A research midwife in a pandemic

02 February 2021
3 min read
Volume 29 · Issue 2

Abstract

As we go into further lockdown in England, research midwife Alison Perry reflects on the place of research at the frontline of the pandemic

In the heady adrenaline-infused days of early lockdown, time stood still, and the layers of our lives were stripped back. For health systems, the virus stuck, like a stick into a beehive.

As lead research midwife, I was reeling from 13 March 2020 scattering of our team of 21 clinical research staff at Imperial College. Some of whom were headed for home and some of whom were headed for the so-called ‘frontlines’ of maternity services. Since then, I've thought about the concept of the frontline in relation to a global pandemic.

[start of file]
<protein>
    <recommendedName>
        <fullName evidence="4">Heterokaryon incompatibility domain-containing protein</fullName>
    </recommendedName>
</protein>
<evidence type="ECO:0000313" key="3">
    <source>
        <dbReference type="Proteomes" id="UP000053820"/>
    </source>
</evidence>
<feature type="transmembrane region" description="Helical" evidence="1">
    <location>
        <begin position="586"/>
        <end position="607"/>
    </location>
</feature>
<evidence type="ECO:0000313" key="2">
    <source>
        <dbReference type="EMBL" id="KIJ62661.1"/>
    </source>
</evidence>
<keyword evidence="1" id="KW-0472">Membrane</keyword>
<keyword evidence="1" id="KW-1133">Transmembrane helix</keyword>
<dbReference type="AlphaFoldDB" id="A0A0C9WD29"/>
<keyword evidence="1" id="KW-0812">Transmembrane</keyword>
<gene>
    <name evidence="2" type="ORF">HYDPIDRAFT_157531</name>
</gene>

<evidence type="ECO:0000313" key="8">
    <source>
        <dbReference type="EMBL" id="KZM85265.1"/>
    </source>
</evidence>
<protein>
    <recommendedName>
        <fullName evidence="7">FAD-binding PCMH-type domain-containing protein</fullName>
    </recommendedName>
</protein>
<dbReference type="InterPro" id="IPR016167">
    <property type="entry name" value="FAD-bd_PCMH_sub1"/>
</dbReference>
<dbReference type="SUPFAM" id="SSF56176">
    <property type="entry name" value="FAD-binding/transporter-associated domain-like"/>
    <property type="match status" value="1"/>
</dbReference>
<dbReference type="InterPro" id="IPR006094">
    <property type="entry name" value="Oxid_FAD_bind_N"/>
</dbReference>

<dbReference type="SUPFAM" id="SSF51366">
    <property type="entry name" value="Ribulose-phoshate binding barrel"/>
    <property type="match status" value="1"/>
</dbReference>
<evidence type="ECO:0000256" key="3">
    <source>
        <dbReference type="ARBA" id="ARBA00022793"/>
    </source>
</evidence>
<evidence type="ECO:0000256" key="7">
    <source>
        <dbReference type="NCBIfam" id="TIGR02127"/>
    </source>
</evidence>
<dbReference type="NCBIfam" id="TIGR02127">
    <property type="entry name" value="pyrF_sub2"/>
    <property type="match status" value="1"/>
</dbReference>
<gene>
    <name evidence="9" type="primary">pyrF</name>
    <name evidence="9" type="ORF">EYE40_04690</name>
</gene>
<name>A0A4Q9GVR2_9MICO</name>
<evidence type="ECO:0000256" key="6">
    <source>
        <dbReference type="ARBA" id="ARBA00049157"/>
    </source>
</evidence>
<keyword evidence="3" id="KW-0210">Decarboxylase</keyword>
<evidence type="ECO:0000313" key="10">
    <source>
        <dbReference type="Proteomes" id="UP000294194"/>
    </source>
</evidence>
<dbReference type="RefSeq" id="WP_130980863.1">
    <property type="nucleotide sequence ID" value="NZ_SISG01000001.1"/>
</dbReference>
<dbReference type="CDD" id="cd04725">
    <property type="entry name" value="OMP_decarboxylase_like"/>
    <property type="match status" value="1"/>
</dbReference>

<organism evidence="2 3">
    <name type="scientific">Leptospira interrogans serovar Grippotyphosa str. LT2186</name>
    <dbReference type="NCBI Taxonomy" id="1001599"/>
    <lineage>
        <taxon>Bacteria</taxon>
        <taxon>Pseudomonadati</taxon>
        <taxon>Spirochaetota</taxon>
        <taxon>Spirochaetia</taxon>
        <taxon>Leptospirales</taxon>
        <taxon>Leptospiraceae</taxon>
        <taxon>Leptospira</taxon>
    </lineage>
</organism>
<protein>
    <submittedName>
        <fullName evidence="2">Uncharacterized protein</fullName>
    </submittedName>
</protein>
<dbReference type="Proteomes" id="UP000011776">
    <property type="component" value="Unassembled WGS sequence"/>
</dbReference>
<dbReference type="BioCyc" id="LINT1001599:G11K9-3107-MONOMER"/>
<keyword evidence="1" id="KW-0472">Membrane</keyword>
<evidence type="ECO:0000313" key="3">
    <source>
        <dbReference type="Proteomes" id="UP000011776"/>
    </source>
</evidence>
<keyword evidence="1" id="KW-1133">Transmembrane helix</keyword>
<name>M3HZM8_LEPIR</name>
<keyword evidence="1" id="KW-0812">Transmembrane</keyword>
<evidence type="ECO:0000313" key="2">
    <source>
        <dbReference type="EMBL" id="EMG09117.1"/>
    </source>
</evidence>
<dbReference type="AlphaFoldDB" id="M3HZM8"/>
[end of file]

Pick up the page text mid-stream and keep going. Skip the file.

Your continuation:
The so-called ‘frontline’ of a pandemic conjures images of a health system on the brink of collapse, hospital corridors laden with the ill and the sainthood of healthcare workers. But, I'm uncomfortable with the metaphor of war. Wars are the place of soldiers, victims and heroes. All of which presume there to have been a known battle line, along which the war would be fought. But, the coronavirus hasn't revealed itself in such a way as to have geographical certainty.

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